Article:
Welcome to Triple Choice Tuesday. This is where I ask some of my favourite bloggers and other bookish bods to share the names of three books that mean a lot to them. The idea is that it might raise the profile of certain books and introduce you to new titles and new bloggers.
Today’s guest is Teresa from Shelf Love.
Teresa, an associate editor for a nonprofit education association magazine, lives in Virginia, just outside Washington DC. She’s been blogging for two-and-a-half years and share’s her blog with Jenny, an old college friend with whom she’s swapped book recommendations for years.
Teresa loves theatre and volunteers as an usher at two of DC’s local theatres and attend plays at other theatres whenever she can. And if that’s not enough she’s also studying part-time for a masters degree in theological studies. “My studies are mostly for personal interest, but I figured I may as well get a degree from it,” she tells me. “At this point, it’s an expensive and time-consuming hobby!”
Without further ado, here’s Teresa’s Triple Choice Tuesday selections:
Thomas Hardy is a can’t-miss author for me. I’ve read six of his novels, most of them multiple times, and I look forward to reading the rest. His stories are dark and devastatingly sad, but that doesn’t bother me. The beautiful prose and the sense of yearning draw me into his books every time. Any of his novels could be listed here, but I chose Tess because it’s the one that tears into me the most deeply.
One of the things I most admire about Hardy is his ability to tell the stories of people who are not necessarily likable but who I end up caring about anyway. Tess is almost too pathetic to be believed, Angel is a priggish hypocrite, and Alec is, well, despicable in every way. I wouldn’t want to spend time with any of these people, but I want to know what happens to them. I care. These are people for whom the rules of society don’t work, and I think that’s something most of us can relate to in one way or another.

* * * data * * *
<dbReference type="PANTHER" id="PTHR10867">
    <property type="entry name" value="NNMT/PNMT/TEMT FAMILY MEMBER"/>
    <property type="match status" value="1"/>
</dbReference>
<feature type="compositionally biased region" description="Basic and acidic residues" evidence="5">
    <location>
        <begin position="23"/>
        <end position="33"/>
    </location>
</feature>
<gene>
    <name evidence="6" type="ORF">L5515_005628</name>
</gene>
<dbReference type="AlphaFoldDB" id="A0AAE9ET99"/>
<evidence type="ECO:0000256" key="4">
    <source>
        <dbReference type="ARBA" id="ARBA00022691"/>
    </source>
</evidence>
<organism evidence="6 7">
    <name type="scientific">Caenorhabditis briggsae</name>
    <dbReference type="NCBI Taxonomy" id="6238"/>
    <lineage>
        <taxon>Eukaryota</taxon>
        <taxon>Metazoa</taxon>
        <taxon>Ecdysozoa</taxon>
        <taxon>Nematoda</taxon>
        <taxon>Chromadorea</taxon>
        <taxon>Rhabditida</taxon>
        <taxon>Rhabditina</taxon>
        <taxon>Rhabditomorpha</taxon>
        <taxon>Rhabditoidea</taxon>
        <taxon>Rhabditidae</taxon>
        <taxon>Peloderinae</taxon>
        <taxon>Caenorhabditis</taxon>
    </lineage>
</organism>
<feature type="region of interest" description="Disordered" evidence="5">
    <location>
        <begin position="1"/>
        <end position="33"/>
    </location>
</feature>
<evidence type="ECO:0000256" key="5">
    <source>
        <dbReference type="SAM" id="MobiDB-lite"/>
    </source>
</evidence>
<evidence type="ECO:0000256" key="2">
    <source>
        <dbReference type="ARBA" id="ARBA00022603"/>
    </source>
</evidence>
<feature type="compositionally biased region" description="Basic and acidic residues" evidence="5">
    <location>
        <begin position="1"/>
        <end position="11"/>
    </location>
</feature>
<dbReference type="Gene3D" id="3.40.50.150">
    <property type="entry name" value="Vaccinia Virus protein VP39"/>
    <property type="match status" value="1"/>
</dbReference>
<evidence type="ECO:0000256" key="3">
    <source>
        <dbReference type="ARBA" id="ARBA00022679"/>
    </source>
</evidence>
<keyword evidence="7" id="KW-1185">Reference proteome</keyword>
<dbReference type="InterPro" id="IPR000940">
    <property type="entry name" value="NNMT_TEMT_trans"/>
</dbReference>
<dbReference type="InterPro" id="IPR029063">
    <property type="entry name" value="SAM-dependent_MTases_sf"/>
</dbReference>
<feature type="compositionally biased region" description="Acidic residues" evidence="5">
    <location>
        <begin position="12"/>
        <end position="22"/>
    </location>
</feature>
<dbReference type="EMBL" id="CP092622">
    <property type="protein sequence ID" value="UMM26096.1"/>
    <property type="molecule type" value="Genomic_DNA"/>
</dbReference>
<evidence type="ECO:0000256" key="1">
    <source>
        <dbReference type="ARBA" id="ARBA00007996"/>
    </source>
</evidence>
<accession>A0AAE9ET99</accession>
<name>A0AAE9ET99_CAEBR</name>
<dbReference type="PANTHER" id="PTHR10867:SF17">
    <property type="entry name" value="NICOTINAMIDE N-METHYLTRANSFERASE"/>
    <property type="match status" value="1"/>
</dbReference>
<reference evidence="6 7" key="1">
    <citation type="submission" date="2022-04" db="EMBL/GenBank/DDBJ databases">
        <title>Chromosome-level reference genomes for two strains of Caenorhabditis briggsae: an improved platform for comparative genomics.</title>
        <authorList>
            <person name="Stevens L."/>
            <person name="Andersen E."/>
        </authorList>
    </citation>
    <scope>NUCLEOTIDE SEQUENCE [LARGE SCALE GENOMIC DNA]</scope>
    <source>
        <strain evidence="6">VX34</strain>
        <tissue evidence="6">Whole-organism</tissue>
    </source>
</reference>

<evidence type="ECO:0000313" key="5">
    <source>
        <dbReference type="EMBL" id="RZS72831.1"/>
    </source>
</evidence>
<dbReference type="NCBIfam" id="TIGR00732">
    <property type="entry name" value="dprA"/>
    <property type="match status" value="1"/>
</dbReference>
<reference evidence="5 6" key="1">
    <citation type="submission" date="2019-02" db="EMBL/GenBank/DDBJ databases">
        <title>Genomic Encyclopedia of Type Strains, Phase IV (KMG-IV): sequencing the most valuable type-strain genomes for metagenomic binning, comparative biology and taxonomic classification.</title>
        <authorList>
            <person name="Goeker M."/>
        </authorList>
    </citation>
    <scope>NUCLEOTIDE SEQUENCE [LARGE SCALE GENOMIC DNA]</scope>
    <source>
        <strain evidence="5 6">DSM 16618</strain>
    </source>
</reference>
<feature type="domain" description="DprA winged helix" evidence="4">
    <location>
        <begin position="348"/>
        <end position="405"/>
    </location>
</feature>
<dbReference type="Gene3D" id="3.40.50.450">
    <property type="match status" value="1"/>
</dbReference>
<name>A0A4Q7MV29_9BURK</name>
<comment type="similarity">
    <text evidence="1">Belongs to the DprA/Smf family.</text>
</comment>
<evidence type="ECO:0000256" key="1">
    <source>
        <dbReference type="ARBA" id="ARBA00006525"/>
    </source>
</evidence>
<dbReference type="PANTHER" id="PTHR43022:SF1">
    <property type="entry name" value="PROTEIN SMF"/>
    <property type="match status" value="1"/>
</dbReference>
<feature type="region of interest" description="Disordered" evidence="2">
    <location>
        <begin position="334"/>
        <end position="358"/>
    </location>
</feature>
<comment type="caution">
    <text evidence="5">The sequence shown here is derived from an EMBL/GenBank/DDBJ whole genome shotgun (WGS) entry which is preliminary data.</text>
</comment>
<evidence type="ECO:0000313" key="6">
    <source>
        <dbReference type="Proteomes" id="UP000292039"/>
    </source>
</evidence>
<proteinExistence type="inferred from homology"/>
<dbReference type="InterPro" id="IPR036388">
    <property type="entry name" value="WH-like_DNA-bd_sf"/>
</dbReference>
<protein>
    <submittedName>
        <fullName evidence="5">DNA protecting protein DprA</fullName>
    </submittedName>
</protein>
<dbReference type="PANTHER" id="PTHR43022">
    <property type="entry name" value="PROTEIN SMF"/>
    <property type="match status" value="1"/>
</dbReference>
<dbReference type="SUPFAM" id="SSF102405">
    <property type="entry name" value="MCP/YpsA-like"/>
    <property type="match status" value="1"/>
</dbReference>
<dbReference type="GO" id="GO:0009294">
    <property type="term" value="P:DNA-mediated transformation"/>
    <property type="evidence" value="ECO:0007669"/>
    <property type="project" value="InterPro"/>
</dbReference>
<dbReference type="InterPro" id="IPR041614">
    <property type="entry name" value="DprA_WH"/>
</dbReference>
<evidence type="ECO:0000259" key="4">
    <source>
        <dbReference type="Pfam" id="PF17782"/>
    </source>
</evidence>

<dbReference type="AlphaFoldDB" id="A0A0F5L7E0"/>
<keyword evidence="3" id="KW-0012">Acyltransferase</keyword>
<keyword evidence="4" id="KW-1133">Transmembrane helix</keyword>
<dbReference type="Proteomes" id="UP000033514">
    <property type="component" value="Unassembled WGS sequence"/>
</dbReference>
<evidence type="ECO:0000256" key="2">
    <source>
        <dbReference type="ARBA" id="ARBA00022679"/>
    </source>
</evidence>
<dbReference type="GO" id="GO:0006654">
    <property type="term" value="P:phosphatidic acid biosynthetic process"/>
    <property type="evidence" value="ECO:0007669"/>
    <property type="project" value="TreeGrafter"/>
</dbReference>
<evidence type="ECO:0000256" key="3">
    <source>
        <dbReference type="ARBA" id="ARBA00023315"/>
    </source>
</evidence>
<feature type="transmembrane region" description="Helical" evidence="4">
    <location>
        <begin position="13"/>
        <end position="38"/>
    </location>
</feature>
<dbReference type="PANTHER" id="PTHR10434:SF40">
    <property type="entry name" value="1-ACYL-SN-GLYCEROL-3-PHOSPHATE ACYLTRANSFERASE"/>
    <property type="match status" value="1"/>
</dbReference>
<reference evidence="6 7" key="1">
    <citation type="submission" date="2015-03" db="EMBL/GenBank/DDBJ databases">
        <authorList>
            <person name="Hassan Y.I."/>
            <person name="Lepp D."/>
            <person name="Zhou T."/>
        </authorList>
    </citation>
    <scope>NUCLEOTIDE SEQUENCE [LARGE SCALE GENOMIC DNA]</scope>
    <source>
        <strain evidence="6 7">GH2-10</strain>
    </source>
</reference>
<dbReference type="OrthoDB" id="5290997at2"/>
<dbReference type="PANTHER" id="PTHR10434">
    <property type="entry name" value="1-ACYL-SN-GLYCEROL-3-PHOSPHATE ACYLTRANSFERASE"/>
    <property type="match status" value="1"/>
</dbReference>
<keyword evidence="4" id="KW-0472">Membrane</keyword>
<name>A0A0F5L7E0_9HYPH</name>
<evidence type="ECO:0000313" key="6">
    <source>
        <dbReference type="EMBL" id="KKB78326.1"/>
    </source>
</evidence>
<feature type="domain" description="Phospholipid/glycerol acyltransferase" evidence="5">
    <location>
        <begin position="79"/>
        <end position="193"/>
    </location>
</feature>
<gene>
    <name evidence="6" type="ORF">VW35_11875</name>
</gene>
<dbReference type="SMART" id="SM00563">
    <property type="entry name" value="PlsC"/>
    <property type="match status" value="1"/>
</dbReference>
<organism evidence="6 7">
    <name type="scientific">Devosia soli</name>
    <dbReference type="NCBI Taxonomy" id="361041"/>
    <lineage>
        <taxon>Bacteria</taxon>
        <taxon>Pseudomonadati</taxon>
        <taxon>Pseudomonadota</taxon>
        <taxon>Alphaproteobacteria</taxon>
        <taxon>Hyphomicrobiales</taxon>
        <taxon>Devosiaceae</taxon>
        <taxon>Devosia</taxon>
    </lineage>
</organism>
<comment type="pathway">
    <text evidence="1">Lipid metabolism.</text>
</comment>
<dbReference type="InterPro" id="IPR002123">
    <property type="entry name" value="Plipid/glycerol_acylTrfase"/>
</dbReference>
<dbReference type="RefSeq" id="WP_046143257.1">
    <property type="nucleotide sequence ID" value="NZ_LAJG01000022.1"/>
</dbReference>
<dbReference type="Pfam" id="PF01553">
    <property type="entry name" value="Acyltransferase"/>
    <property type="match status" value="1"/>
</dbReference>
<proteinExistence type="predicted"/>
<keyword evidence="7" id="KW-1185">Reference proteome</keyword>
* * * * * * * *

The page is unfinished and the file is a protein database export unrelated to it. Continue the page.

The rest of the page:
Endo’s novel about Jesuit missionaries from Portugal in 17th century Japan transformed my understanding of so many things. When faced with persecution and worldviews different from his own, the main character, Fr. Rodrigues, must confront his beliefs about what it means to be a believer and servant of God, and as a reader, I found had to confront my own views right along with him.
Endo, a Japanese Catholic, is sensitive to the beliefs of his missionary characters and of the Japanese people they have come to teach and minister to. This book shook up a lot of my long-held beliefs about what it means to be faithful in the midst of suffering. Like Fr. Rodrigues, I entered the world of this novel with one way of thinking and left hearing the voice of God in an entirely new and unexpected way.
Iles (a pen name for Anthony Berkeley Cox) opens his 1932 novel with the line “Some women give birth to murderers, some go to bed with them, and some marry them. Lina Aysgarth had lived with her husband for nearly eight years before she realized that she was married to a murderer.”
How could anyone not read on after an opening like that?
After this stunning first paragraph, Iles takes the reader through the courtship and marriage of Lina and Johnnie Aysgarth. The gradual revelation of Johnnie’s character is interesting enough, but the real meat of the novel is in Lina’s choice to marry and stay with him. It’s compelling and profoundly disturbing. The book is probably best known as the basis for the Hitchcock film Suspicion, but the book and film have some crucial differences. Both are excellent, in my opinion, but it’s a shame the film is now the only widely available version of the story.
Thanks, Teresa, for taking part in my Triple Choice Tuesday!
I read Tess for my final year at secondary school and loved it. In fact, I’ve read a few of Hardy’s books, which is a big thing for me given I rarely read classics. And Teresa’s definitely piqued my interest with Silence and Before the Act (I do like a good crime novel…)
What do you think of Teresa’s choices? Have you read any of these books?